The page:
Key role of hydrodynamic interactions in colloidal gelation

Phys Rev Lett. 2010 Jun 18;104(24):245702. doi: 10.1103/PhysRevLett.104.245702. Epub 2010 Jun 15.


Colloidal gelation is caused by the formation of a percolated network of colloidal particles suspended in a liquid. Thus far the major transport process leading to gelation has been believed to be the brownian diffusion of particles. Contrary to this common belief, we reveal by numerical simulations that many-body hydrodynamic interactions between colloidal particles also play an essential role in gelation: They significantly promote gelation, or lower the colloid volume fraction threshold for percolation, as compared to their absence. We find that the incompressible nature of a liquid component and the resulting self-organization of hydrodynamic flow with a transverse (rotational) character are responsible for this enhancement of network-forming ability.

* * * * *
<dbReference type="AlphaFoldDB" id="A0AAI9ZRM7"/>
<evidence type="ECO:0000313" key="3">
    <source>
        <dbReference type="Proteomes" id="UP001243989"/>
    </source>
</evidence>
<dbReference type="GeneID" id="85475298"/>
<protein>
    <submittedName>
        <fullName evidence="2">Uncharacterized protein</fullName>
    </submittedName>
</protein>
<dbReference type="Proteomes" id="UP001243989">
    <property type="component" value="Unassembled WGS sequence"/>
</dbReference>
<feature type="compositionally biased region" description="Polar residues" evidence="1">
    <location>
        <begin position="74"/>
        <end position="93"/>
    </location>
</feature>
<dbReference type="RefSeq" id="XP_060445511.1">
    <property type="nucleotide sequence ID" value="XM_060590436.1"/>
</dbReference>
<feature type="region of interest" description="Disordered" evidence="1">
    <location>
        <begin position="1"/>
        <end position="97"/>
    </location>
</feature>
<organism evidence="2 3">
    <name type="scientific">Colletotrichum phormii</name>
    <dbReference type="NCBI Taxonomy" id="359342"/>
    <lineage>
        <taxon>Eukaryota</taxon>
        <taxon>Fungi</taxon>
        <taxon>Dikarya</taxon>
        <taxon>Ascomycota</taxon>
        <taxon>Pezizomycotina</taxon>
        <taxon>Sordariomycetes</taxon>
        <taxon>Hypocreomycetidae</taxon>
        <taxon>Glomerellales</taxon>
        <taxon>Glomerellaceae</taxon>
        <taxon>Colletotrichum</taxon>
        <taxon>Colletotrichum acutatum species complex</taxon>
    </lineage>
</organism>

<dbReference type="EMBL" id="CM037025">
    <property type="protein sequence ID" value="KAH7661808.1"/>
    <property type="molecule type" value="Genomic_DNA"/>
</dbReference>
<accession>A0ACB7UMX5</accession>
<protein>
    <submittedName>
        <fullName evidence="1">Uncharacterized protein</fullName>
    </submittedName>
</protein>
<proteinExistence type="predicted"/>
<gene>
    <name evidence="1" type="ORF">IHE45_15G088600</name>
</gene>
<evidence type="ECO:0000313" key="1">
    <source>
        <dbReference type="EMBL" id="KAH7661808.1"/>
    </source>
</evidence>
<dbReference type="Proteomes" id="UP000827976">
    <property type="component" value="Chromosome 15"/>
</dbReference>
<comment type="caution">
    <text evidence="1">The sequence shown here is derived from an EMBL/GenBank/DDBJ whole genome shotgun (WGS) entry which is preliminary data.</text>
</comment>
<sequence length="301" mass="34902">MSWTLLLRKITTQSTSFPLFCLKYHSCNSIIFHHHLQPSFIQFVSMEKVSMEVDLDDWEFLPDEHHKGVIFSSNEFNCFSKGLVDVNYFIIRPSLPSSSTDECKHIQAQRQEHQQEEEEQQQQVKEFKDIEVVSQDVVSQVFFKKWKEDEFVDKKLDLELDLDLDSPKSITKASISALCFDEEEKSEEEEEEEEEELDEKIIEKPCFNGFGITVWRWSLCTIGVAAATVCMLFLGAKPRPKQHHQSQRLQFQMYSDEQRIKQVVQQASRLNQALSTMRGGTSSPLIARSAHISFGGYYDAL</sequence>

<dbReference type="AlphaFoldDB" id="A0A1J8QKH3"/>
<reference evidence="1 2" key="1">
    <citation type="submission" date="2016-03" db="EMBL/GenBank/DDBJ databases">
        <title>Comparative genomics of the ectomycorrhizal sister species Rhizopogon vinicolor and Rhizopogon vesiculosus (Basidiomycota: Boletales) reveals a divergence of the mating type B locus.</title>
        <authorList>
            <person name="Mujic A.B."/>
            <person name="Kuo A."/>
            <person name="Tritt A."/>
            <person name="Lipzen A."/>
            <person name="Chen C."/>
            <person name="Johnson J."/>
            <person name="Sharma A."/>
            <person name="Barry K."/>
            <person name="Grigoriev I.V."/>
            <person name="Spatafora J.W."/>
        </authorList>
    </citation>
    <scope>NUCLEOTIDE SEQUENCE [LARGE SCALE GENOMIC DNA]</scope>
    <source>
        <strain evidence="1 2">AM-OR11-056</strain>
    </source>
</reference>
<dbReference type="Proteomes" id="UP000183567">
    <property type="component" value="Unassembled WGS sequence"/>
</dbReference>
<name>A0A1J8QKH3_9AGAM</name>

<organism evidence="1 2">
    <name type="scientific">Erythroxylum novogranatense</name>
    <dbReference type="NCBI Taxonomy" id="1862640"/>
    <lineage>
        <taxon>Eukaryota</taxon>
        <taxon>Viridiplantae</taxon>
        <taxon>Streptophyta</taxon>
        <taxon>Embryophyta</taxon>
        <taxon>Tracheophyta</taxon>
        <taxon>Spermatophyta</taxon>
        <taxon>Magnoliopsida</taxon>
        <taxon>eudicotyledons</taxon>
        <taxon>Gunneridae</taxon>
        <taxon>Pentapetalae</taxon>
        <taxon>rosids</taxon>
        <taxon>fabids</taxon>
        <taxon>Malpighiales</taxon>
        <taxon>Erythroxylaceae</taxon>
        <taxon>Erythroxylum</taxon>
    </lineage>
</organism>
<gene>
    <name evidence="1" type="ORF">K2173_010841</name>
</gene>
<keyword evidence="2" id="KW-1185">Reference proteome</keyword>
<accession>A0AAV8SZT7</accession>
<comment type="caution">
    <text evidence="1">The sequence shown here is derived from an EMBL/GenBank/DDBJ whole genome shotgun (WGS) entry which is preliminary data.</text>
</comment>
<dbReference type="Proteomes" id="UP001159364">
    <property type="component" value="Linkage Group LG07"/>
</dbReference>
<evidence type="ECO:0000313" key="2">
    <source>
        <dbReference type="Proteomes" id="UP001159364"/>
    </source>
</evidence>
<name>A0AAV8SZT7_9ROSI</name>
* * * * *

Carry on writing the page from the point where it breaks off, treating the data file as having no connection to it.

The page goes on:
Publication types

  • Research Support, Non-U.S. Gov't

MeSH terms

  • Biological Transport
  • Colloids / chemistry*
  • Diffusion
  • Gels / chemistry
  • Hydrodynamics*
  • Models, Biological


  • Colloids
  • Gels